The score was published in 1909 by Alphonse Leduc, in the Répertoire moderne de vocalises-études. However, Ravel was very upset by the total silence of the publisher Alphonse Leduc to the piece, that he categorically refused to orchestrate the Vocalise.


Jean-Claude Gérard

Boris Bagger (guitar & arrangement), 2015

Piece en forme de Habanera

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Vincent Lucas

Laurent Wagschal, piano, 2019, indeSENS

Piece en forme de Habanera

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Ravel Maurice

Maurice Ravel (1875 – 1937) was a French composer, one of the most renown composers associated with Impressionism. Born in a small French village near Spanish border in a multicultural family (his father was a Swiss engineer and acclaimed inventor, and his mother was Basque), young boy was raised in cultural environment complimented with mother’s folk songs when the family moved to Paris. Initially educated by his father, Maurice took piano classes and later studied composition with Léo Delibes. During teenage years young boy was fascinated by music of R.Wagner and N. Rimsky-Korsakov as well as writers like E.A. Poe and Ch. Baudelaire that made a lasting impression on him. During his studies at the Conservatoire de Paris he gradually switched from piano to composition becoming pupil of Gabriel Fauré who praised Ravel’s “engaging wealth of imagination”.

Even though he was expelled from the Conservatoire for not winning any prizes and often criticized for his earliest works, Maurice always appeared immune to critique. At the turn of a 20th century Ravel joined “Les Apaches” (The Hooligans), a group of various artists who positioned themselves as artistic outcasts. This intellectually stimulating atmosphere lured many composers of that time, including I. Stravinsky, M. de Falla etc. The 5th  unsuccessful attempt to win the Prix de Roma created national scandal and major reorganization in the Conservatory. By that time Ravel mostly composed for piano, subsequently arranging some of his compositions to orchestra. Out of two operas and three ballets written before World War I, the most prominent work, ballet Daphnis et Chloé (which Ravel described as “choreographic symphony”) was commissioned by famous impresario Sergei Diaghilev. Later Ravel extracted music from the ballet to make two orchestral suites. After several unsuccessful attempts to be enlisted in French Army, he managed to join artillery forces as a lorry driver. Among his most noteworthy compositions at that time is a suite Le tombeau de Couperin, commemorating a close friend who died in the war. After the war and the death of C. Debussy in 1918, Ravel was considered as the leading French composer of the 1920s period, composing one work per year: ballet music “La valse” (1920), violin rhapsody “Tzigane” (1924), and ballet “Boléro” (1928), commissioned by Ida Rubinstein. During that period he moved out of Paris to the countryside and went on tours throughout Europe, US and Canada.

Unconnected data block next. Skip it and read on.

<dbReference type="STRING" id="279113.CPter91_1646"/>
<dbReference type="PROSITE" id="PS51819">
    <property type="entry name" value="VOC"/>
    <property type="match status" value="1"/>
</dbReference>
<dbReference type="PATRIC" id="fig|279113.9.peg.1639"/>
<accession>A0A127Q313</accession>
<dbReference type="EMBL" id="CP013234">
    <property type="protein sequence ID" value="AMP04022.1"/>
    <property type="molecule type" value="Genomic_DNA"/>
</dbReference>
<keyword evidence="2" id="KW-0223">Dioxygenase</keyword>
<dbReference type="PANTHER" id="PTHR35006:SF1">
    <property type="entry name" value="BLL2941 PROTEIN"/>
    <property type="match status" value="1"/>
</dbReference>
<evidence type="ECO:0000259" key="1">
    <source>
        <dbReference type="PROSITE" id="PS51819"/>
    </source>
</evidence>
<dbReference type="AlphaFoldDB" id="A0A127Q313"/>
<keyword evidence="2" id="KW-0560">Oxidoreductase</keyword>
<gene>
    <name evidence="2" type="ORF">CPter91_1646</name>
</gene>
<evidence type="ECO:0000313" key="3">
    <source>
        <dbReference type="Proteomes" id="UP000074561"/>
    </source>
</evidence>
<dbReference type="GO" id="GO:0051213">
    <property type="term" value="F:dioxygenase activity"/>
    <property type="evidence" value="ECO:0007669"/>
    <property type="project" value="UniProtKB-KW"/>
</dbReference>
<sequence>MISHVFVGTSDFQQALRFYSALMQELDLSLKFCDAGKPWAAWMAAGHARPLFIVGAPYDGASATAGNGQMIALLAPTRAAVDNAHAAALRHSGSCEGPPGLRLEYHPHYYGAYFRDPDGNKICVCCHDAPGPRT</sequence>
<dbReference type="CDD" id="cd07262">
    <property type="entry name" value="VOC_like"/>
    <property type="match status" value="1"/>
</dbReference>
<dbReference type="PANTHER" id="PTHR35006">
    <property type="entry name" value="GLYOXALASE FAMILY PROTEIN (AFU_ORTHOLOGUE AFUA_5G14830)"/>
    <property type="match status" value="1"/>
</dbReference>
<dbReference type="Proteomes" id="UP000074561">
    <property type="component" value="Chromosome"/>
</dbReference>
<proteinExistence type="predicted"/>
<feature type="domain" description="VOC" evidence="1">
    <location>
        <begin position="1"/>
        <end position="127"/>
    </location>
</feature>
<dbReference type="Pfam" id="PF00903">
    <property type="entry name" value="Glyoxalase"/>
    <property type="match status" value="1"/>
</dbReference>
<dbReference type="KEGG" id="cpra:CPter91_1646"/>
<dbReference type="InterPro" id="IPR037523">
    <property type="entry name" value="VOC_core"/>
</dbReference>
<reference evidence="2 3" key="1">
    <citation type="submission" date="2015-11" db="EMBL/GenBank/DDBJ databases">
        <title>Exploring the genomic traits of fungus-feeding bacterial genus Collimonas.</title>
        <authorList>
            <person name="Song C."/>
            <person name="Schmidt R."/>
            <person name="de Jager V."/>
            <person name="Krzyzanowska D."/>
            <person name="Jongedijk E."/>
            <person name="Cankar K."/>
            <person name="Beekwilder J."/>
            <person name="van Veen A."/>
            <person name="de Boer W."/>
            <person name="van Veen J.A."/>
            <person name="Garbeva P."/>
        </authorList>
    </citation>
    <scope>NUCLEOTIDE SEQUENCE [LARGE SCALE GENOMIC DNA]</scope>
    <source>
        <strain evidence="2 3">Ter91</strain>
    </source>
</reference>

In 1930s he composed two piano concertos from which the Concerto in D major for the Left Hand was written by comission of Austrian pianist P. Wittgenstein who lost his right arm during the war. After the car accident in 1932 and blow to the head Ravel started experience symptoms of aphasia with difficulty to formulate a thought that gradually led to ending his career.
Fun fact: during his lifetime Ravel refused to accept any honours of France (including Légion d'honneur) but accepted foreign awards. Among few pupils who received lessons from Ravel were Manuel Rosenthal and Vaughan Williams.